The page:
Tucuxi
Sotalia fluviatilis


Other Names: Estuarine Dolphin

Habitat: Riverines and inshore

Status: Locally common

Population: Unknown

Threats: Hunting/whaling, entanglement in fishing nets, and habitat destruction

Group Size: 2-7, marine form may occur in largest groups

Fin Position: Center

Newborns: c.28-32 in (70-80 cm), Unknown weight

Adults: 4 -6 ft (1.3-1.8 m), 75-100 lbs. (35-45 kg)

Diet: Fish and krill or other crustaceans

Teeth: 52-70 teeth on both top and bottom rows


Description

Dorsal fin:

- tip curves backward very slightly
- broad base
- tip may be discolored, from scraping along sea floor or river bed
- tip may be less curved in some animals

Flukes:

- concave trailing edges
- distinct notch in middle
- rounded tips
- broad flukes

Flippers:

- flippers same color as upper side
- large, broad flippers

Head:

- underside of beak pale gray, white, or pinking in color
- long beak
- upper side of beak bluish gray, black or brownish gray in color
- slightly rounded melon

Other characteristics:

- bluish gray or brownish gray upper side
- pale gray, white, or pinkish underside
- robust body
- dark, backward-pointing stripe on sides
- dark stripe between eye and flipper


Behavior

- usually wary of boats, though some individuals may allow a close approach
- may surf in waves made by passing boast, but will not bow-ride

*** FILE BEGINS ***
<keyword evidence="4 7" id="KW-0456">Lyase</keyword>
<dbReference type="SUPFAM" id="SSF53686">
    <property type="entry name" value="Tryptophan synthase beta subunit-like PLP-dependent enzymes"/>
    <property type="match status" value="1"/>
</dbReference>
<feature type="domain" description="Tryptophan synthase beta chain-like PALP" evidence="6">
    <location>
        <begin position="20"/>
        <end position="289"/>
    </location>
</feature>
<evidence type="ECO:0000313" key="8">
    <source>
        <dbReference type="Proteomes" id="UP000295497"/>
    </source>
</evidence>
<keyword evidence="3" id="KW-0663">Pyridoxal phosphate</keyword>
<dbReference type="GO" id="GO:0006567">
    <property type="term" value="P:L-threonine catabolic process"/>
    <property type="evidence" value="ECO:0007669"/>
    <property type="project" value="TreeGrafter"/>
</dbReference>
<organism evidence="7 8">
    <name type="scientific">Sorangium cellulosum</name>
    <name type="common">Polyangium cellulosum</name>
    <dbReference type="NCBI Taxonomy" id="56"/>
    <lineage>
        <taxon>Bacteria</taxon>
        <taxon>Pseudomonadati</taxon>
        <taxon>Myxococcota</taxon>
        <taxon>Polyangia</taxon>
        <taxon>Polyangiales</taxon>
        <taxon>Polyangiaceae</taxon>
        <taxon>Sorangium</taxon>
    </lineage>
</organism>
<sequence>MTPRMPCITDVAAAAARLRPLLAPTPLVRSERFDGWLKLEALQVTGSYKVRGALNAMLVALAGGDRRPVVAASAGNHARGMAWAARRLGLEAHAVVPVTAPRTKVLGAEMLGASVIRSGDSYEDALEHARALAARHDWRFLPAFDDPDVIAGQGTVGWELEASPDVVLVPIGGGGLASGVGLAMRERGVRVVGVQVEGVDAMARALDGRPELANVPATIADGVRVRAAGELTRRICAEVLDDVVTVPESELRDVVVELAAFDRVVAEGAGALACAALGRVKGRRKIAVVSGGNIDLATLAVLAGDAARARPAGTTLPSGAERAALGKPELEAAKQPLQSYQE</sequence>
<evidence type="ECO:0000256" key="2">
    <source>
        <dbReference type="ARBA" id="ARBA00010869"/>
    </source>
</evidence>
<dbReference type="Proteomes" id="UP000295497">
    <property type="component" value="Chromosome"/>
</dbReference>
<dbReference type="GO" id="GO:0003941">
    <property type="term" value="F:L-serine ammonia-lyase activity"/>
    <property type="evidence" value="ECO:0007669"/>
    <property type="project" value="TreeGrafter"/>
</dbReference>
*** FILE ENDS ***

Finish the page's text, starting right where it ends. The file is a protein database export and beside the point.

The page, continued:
- spy-hopping, lobtailing, flipper-slapping, and porpoising often seen
- capable of very high breaches (usually falling back on one side), especially after being disturbed
- dives are usually short (around 30 seconds) and it is rarely underwater for longer than a minute
- it is an active swimmer
- small groups often swim close together, suggesting strong social ties
- it may be seen feeding in the company of river dolphins and, in the Amazon, often associates with feeding terns
- blow is very quiet compared to that of river dolphins
- normally, coastal animals show little of themselves when surfacing, but river inhabitants usually lift the head and part of the body out of water


Distribution

- shallow coastal waters and rivers of northeastern South America and eastern Central America
- found in both salt and fresh water
- coastal range extends from Florianopolis, Brazil, north into the Caribbean Sea as far as Panama; however, a resident populations was recently discovered in Leimus Lagoon, Nicaragua, over 500 miles (800 km) north of previously known range
- occurs around some Caribbean islands and also in Lake Maracaibo, Venezuela
- riverine animals found from river mouths to about 155 miles (250 km) up the Orinoco and 1,555 miles (2,500 km) up the Amazon; the best places to look are where tributaries join the main river
- mainly in estuaries and bays, and in deep river channels or floodplain lakes



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This page was created by:Candice Orca Mottet